Six more US soldiers have been killed in Iraq, the military announced on Thursday, confirming that May has become the deadliest month for American forces in two-and-a-half years.
Meanwhile, the hunt intensified for five Britons who were snatched at gunpoint from a finance ministry building in the capital earlier this week, in an abduction that has been blamed on Baghdad’s Shiite militias.
US forces detained two suspects in a raid on Sadr City, the eastern Baghdad bastion of Shiite cleric Moqtada al-Sadr’s Mahdi Army, but it was not clear whether this operation was linked to the missing Britons.
The raids come one day after the US military arrested a Mahdi Army commander in Kadhimiyah, a northern Shiite district in Baghdad, according to a US statement released Thursday.
The man was accused of “managing operations to murder and intimidate local Iraqis and ordering several attacks on coalition forces,” and of training militants in the use of armour-piercing roadside bombs, the statement said.
Two US soldiers were killed by a roadside bomb on Wednesday in the southwest corner of the capital, a ward of battered neighbourhoods that has seen intense fighting recently. A separate blast that day killed two others on foot patrol.
Another soldier was killed earlier this week by a roadside blast northwest of the capital, and a US soldier died of “non-battle related causes,” the military also announced on Thursday.
The latest deaths bring US casualties for the month to 119, the most since November 2004 when marines launched a full-scale invasion to retake the city of Fallujah in the volatile western Anbar province.
Unlike in Fallujah, US forces have fought no major set-piece encounters in May, but instead have been fanning out through Baghdad and a belt of flashpoint towns around the capital in a bid to quell sectarian violence.
“First and foremost, it’s been a tough month,” Brigadier General Perry Wiggins, deputy director of regional operations with the US Joint Chiefs of Staff, told reporters at a Defence Department briefing on Wednesday.
“We’re moving into places where we haven’t been, not necessarily before.”
April was also bloody for the US-led coalition, with 104 deaths. Taken together, the two past months have been the deadliest since the March 2003 invasion that toppled Saddam Hussein.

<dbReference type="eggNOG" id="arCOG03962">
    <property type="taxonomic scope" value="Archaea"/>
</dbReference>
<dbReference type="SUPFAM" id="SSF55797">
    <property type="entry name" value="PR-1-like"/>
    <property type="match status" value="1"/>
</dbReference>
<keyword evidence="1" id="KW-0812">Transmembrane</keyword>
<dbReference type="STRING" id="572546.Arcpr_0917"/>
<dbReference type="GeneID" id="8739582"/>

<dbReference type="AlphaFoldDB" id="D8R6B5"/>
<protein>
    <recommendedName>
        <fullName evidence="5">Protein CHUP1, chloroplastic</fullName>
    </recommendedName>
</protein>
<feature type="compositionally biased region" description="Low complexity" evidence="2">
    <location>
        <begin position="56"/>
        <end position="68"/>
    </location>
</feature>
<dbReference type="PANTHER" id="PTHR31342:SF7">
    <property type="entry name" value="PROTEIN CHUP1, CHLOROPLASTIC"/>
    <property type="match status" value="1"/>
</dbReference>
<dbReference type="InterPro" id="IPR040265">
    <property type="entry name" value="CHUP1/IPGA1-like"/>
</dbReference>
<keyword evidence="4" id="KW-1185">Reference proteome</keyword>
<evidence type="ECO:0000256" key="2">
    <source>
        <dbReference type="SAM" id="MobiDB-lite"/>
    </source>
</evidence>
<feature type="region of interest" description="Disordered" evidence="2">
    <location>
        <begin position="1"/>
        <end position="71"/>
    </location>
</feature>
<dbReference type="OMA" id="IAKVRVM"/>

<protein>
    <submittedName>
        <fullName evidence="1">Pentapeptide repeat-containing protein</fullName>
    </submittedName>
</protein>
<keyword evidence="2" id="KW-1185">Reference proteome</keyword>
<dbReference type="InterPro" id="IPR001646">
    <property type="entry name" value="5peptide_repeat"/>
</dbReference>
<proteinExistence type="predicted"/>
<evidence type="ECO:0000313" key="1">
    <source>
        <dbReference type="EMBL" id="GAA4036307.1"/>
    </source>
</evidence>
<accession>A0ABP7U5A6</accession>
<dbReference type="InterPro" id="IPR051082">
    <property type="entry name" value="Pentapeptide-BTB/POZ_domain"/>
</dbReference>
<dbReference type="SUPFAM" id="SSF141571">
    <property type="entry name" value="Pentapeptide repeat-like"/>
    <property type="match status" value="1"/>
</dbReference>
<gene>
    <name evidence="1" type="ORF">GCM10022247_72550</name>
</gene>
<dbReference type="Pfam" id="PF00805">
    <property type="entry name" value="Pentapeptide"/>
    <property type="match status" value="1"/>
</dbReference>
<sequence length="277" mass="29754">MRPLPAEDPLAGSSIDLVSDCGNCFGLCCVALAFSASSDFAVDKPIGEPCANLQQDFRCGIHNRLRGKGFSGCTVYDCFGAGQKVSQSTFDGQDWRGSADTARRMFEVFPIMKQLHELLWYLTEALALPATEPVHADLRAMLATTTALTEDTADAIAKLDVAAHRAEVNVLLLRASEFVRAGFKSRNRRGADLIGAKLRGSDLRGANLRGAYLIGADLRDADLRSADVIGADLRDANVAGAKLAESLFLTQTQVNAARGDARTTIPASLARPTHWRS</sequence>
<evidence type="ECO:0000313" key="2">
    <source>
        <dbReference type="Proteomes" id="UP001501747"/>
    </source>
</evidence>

The news will increase pressure on US President George W. Bush, who has already seen domestic support for his war strategy fall to an all-time low and is facing calls to set a timetable for troops withdrawals.
May’s casualties coincide with a “surge” in US reinforcements, which is due to peak next month. Under this plan, US and Iraqi troops are basing themselves in exposed patrol bases in order to control Baghdad street by street.
US commander General David Petraeus hopes that the surge will provide breathing space for Prime Minister Nuri al-Maliki’s government, allowing him to push through laws to underpin a programme of national reconciliation.
The continuing instability of the capital was driven home Tuesday when a squad of gunmen in police uniforms stormed a finance ministry building and dragged off five British visitors.
The Britons are still missing amid fears they have fallen into the hands of one of the Shiite militia groups that have infiltrated Iraq’s police.
Insurgents also struck an important propaganda victory on May 12, when an Al-Qaeda gang destroyed a small US patrol manning a temporary observation post south of Baghdad, killing four soldiers and capturing three.
The corpse of one was later found floating in the Euphrates river, with gunshot wounds to the head and torso. Almost three weeks after the attack his two comrades are still missing, despite a massive US manhunt.
The missing men’s commander, Colonel Michael Kershaw of the 10th Mountain Division’s 2nd Brigade Combat Team, said that interrogations of suspects had thrown up a number of leads and that the search would continue.
“Obviously we have a number of different trails we are following. They all lead to different groups. We know we have some of the people that participated,” he told AFP at a base outside Baghdad on Wednesday.
Kershaw’s search area is a 854-square-kilometre (330-square-mile) sector in an insurgent bog of palm groves, high grass, and irrigation canals dubbed “The Triangle of Death”.
Kershaw’s troops have questioned 1,100 people and detained 104 of them.
A suicide bomber in an explosives belt killed one Iraqi policeman in an attack on his patrol and wounded at least seven more people in Fallujah, the US military said.
In the northern city of Kirkuk a bomb killed one person while police in Mosul police found five corpses, three in army uniforms.